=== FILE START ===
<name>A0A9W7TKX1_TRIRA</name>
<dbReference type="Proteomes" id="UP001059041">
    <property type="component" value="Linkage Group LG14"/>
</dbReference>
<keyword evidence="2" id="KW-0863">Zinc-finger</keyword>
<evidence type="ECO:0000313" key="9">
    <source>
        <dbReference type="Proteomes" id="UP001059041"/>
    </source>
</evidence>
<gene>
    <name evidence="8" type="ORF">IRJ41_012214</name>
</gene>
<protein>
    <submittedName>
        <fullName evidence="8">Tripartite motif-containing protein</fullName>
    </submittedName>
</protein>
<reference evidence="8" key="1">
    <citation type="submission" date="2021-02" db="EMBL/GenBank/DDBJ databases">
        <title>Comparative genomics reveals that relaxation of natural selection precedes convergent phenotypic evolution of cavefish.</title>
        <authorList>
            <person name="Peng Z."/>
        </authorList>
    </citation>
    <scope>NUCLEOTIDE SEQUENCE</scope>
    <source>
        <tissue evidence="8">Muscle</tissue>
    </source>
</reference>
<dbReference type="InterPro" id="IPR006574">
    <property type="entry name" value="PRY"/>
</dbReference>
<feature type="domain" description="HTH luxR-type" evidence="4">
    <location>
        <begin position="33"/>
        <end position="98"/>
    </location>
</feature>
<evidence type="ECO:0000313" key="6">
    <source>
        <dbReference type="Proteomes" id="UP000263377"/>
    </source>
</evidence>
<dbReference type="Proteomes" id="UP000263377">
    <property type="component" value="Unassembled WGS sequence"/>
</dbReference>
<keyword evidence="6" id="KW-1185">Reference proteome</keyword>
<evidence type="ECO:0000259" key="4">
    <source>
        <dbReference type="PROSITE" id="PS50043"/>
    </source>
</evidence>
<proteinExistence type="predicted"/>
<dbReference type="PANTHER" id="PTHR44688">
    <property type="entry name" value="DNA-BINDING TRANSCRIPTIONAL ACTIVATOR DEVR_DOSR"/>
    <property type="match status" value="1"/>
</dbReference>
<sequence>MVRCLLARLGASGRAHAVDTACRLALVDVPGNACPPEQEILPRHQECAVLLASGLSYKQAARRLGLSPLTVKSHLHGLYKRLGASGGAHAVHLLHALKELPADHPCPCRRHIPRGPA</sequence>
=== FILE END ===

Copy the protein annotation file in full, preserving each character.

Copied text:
<name>A0A9W7TKX1_TRIRA</name>
<dbReference type="Proteomes" id="UP001059041">
    <property type="component" value="Linkage Group LG14"/>
</dbReference>
<keyword evidence="2" id="KW-0863">Zinc-finger</keyword>
<evidence type="ECO:0000313" key="9">
    <source>
        <dbReference type="Proteomes" id="UP001059041"/>
    </source>
</evidence>
<gene>
    <name evidence="8" type="ORF">IRJ41_012214</name>
</gene>
<protein>
    <submittedName>
        <fullName evidence="8">Tripartite motif-containing protein</fullName>
    </submittedName>
</protein>
<reference evidence="8" key="1">
    <citation type="submission" date="2021-02" db="EMBL/GenBank/DDBJ databases">
        <title>Comparative genomics reveals that relaxation of natural selection precedes convergent phenotypic evolution of cavefish.</title>
        <authorList>
            <person name="Peng Z."/>
        </authorList>
    </citation>
    <scope>NUCLEOTIDE SEQUENCE</scope>
    <source>
        <tissue evidence="8">Muscle</tissue>
    </source>
</reference>
<dbReference type="InterPro" id="IPR006574">
    <property type="entry name" value="PRY"/>
</dbReference>
<feature type="domain" description="HTH luxR-type" evidence="4">
    <location>
        <begin position="33"/>
        <end position="98"/>
    </location>
</feature>
<evidence type="ECO:0000313" key="6">
    <source>
        <dbReference type="Proteomes" id="UP000263377"/>
    </source>
</evidence>
<dbReference type="Proteomes" id="UP000263377">
    <property type="component" value="Unassembled WGS sequence"/>
</dbReference>
<keyword evidence="6" id="KW-1185">Reference proteome</keyword>
<evidence type="ECO:0000259" key="4">
    <source>
        <dbReference type="PROSITE" id="PS50043"/>
    </source>
</evidence>
<proteinExistence type="predicted"/>
<dbReference type="PANTHER" id="PTHR44688">
    <property type="entry name" value="DNA-BINDING TRANSCRIPTIONAL ACTIVATOR DEVR_DOSR"/>
    <property type="match status" value="1"/>
</dbReference>
<sequence>MVRCLLARLGASGRAHAVDTACRLALVDVPGNACPPEQEILPRHQECAVLLASGLSYKQAARRLGLSPLTVKSHLHGLYKRLGASGGAHAVHLLHALKELPADHPCPCRRHIPRGPA</sequence>